Mysterious paralyzing illness found among kids in 22 states

The US Centers for Disease Control and Prevention has received reports of 127 patients under investigation for acute flaccid myelitis this year.

CDC is not releasing a list of the 22 states with confirmed and suspected cases because of privacy issues. Most of the cases have occurred in children. The symptoms tend to occur about a week after they had a fever and respiratory illness.

CDC officials say they haven't found the cause. Although the cause remains a mystery in the majority of cases, the 2014 jump coincided with "a national outbreak of severe respiratory illness among people caused by enterovirus D68", though it wasn't found in all patients, according to the CDC. Another spike came in 2016. The CDC knows of one child who died with the disorder in 2017. Officials have been baffled by the increase, and are starting to count suspected cases as well as confirmed ones to better anticipate increases in confirmed cases over the coming months. But Messonnier cautioned that it would be "premature" to be confident that this year will be the same as the earlier years.

Parents have reported that the limbs of affected children appear lifeless.

There is no specific treatment for the disorder, and long-term outcomes are unknown.

However, officials have not been able to identify the cause of most of the AFM cases, or the reason for the spikes in 2014, 2016 and now 2018. Maryland's first case was reported September 21. It's also important to note that the number of known or suspected cases is small, so the odds of contracting the illness are extremely low.

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"The most common etiology is probably a viral infection that starts off the process, and there's probably several different viruses that can cause acute flaccid myelitis", said Dr. Samuel Dominguez, medical director of the clinical microbiology laboratory at Children's Hospital Colorado. "Parents need to know that AFM is rare even with the increase in cases we are seeing now". Other symptoms may include trouble moving the eyes, drooping eyelids or facial droop and weakness.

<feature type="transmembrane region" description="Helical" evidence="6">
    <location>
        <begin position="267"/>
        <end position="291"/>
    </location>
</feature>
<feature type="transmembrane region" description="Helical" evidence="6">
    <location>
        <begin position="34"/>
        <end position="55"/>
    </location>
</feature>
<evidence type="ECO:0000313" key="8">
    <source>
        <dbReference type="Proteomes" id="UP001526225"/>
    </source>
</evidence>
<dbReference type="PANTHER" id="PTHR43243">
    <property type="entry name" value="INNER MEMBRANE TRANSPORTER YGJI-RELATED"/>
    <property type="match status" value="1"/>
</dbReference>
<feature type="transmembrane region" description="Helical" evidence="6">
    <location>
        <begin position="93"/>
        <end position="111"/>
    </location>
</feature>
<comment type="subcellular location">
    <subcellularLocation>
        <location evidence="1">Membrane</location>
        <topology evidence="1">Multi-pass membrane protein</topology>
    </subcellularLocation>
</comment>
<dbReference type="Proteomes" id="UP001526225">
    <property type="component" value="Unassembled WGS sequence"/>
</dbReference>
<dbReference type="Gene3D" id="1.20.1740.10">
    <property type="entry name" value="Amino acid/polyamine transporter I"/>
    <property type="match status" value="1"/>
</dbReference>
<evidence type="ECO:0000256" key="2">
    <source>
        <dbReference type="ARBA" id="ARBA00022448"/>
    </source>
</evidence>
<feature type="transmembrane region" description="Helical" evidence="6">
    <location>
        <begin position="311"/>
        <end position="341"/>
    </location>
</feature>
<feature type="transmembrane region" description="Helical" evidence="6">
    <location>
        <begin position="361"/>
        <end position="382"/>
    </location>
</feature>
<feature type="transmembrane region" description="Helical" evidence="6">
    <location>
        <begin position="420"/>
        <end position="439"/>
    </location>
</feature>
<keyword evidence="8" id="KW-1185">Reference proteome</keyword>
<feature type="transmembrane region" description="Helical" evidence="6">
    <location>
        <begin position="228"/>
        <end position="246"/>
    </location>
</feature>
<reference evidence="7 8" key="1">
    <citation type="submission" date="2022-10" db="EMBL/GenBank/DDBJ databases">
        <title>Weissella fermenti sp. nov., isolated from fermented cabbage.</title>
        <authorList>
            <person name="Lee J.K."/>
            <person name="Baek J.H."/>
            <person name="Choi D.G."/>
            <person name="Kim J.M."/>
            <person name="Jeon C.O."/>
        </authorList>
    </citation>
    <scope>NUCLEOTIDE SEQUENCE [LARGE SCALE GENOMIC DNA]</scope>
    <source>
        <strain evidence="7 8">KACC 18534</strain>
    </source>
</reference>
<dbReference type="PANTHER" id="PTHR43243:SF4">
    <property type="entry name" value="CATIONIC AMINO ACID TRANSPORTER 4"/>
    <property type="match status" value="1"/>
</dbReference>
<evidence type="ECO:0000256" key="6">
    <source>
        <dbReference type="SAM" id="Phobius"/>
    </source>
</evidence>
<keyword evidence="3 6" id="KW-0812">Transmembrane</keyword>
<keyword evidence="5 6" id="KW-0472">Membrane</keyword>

Some patients recover quickly, while others experience paralysis and require ongoing care.

AFM may be caused by other viruses, including enterovirus, environmental toxins and a condition in which the body's immune system attacks and destroys tissue that it mistakes for foreign material, Messonnier said: "This is a mystery so far, and we haven't solved it yet, so we have to be thinking broadly".

Officials said they will be conducting additional analysis on this year's cases. "Our medical team has been reviewing vaccine records when available during this year's investigation and do not see a correlation", said CDC spokeswoman Kristen Nordlund.

That's up from 22 people who were said to have it in 2015. But so far, no pathogen has been consistently detected in the patients' spinal fluid.

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